Compulsive Hoarding – Who is A Compulsive Hoarder?

Understanding compulsive hoarding is one of the basic steps a person needs to take in order to help a loved one. However, there are a number of myths surrounding the disorder, making it difficult for them to determine what

Parked next to a hoarder.

Parked next to a hoarder. (Photo credit: Aric McKeown)

is right or wrong while in the process. Some of these myths include:
• Compulsive hoarders are lazy
Compulsive hoarding is not as a result of laziness. It is caused by a number of factors ranging from psychological factors, life changing events, emotional stress, abnormal brain development and brain damage. Since it is a mental health issue, looking for therapists to help hoarders is the best solution.
• Hoarders can be helped by someone else clearing their homes.
While the intention of the family members to clear out the hoarder’s home, it is only counterproductive. The hoarders will only feel more depressed, and this will make them want to acquire and store more items. It is important for the family and friends to understand that the initiative must come from the hoarders, who need to learn how to let go of things and how to stop acquiring more items.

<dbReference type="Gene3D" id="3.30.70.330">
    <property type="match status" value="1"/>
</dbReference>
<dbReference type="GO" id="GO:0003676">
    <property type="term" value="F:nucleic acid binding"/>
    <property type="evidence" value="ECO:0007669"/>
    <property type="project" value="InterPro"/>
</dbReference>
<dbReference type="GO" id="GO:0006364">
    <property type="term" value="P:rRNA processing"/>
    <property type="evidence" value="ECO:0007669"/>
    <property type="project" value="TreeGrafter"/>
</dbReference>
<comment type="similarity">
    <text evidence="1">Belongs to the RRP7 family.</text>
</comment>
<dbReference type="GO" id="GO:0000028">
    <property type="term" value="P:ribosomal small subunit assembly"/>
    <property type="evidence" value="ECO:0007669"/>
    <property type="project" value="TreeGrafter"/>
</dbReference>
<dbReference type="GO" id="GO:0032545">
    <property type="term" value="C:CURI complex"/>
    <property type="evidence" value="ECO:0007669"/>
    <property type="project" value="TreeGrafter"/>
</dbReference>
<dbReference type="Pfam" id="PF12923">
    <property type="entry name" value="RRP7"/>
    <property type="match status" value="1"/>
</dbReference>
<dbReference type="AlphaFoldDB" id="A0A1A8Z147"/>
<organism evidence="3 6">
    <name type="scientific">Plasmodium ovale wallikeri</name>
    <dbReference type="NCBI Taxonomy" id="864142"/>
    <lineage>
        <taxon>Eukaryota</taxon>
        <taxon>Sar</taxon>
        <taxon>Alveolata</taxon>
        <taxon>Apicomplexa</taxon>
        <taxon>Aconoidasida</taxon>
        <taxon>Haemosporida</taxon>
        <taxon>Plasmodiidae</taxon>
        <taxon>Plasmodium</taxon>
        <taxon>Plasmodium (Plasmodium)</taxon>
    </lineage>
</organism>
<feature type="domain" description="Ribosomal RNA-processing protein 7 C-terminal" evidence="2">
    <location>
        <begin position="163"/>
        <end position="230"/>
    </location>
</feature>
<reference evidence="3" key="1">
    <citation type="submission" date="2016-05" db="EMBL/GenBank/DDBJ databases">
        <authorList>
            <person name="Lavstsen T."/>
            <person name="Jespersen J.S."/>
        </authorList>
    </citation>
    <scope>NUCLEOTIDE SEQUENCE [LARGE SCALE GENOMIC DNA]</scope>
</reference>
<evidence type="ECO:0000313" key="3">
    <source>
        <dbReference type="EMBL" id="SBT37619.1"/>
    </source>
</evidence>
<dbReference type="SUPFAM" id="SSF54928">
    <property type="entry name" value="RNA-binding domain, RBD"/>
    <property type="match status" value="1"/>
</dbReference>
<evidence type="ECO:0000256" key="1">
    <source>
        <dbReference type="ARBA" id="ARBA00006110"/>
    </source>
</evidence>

• Compulsive hoarding affects Middle-aged women.
The disorder can affect any person regardless of gender, age and race. Hoarding usually starts between 11 and 15 years, and if untreated can get worse. Most hoarders usually get professional help when they are older.
• Hoarders love trash.
To many hoarders, all their possessions are valuable, even when the rest of the family consider them as trash. In the hoarders’ mind, the items may be valuable at a future date or may have a sentimental value, which would get

lost if they are discarded.  Hoarders also have a problem with categorizing or organizing their possessions, even taking up living space. Some of them are overwhelmed by the clutter, and this compels them to let it accumulate to the point of abandoning the room altogether.

• Hoarders love possessions more than their money
To many people, hoarders love their possessions; however the truth is that hoarders see these possessions as an extension of their identity. It is this reason that makes them defensive every time a family member or a friend tries to discard their possessions. Sometimes, they also get embarrassed over their possessions and that is why they may not be as welcoming to friends and family as they would like. For this reason, it is important that the family and friends consider these factors before they judge their loved ones.
With these factors in mind, it is important that family and friends practice patience in dealing with the hoarders because the progress is usually slow. They should also make sure that they have involved the hoarder in decision making and decluttering process so that they do not end up re-cluttering the space all over again.
Family can also consider looking for treatment options for their loved ones. Some of these include cognitive behaviour therapy as well as the medicine. Getting into family therapy can also go a long way to help the family members understand hoarding and ways to help their loved ones.

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